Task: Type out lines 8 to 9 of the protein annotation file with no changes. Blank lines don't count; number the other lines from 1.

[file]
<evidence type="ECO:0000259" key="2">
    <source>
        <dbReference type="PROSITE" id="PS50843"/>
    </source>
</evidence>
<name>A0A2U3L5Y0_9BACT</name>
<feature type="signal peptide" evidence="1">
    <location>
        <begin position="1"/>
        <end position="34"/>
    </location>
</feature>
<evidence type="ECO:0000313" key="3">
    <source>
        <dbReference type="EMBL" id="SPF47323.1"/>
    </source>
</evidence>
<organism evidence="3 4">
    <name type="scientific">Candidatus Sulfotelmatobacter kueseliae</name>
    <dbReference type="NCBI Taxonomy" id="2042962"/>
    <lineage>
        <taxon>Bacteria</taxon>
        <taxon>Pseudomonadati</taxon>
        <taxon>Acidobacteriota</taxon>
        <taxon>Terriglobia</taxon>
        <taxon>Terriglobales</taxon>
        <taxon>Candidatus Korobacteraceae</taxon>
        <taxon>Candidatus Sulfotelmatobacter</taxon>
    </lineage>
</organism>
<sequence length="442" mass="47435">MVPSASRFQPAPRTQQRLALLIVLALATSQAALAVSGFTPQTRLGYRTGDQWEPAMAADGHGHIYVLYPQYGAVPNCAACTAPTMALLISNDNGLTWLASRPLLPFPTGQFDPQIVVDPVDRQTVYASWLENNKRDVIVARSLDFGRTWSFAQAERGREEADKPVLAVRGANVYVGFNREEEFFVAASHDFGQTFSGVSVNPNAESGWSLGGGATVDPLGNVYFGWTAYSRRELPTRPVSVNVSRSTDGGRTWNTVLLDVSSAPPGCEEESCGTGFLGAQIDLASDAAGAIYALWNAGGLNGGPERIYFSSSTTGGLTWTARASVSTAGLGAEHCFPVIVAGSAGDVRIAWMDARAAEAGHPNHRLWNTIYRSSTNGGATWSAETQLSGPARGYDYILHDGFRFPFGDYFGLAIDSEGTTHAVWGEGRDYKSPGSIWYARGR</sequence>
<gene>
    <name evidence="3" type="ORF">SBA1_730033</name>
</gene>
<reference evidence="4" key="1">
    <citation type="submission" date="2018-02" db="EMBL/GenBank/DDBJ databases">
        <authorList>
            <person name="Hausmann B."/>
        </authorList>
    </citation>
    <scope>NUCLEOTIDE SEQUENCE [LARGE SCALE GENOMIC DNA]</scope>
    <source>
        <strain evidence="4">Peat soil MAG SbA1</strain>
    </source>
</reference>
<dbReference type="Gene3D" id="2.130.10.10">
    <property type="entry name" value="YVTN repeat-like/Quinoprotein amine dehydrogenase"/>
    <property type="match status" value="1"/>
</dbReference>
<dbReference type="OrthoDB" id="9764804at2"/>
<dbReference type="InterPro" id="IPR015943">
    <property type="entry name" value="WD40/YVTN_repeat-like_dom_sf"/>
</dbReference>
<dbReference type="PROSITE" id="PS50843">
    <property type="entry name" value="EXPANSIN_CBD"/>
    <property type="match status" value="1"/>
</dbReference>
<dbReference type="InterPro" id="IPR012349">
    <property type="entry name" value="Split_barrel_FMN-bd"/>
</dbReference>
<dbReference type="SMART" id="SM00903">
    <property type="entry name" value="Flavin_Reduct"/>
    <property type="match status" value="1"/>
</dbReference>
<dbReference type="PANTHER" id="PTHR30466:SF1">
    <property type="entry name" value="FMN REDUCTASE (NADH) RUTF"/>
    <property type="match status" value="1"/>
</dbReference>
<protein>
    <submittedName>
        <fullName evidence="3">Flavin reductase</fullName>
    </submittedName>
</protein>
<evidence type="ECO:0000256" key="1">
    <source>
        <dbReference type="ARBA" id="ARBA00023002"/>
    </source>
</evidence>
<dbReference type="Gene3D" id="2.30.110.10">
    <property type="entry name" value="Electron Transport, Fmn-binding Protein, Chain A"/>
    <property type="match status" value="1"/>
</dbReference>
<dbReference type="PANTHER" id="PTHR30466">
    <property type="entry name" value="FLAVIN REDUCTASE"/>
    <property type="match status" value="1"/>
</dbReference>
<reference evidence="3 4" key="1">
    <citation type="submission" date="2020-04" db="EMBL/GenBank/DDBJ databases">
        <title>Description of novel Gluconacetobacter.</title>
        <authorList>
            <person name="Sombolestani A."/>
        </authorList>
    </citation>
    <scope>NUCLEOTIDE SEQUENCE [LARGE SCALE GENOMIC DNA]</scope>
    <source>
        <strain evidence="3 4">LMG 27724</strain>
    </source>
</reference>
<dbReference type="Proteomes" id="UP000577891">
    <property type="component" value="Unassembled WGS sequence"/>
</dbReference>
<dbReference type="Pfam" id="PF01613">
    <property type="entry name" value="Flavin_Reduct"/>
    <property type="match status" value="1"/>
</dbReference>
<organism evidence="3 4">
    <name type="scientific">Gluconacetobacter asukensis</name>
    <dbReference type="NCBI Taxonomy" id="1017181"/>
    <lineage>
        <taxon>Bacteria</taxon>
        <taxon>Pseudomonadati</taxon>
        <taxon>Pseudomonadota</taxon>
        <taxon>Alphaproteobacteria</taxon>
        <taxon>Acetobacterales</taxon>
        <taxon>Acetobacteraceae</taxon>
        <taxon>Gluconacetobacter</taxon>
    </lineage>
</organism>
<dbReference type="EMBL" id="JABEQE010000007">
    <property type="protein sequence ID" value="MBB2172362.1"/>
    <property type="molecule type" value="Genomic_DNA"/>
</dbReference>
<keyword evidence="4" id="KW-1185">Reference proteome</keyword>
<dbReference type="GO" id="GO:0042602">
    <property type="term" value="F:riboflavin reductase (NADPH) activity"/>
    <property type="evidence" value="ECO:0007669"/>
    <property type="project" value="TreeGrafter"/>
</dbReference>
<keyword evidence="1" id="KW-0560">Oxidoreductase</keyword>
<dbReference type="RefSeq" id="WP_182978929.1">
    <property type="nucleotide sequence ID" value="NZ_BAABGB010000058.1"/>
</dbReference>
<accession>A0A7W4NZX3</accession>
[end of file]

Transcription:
    <location>
        <begin position="1"/>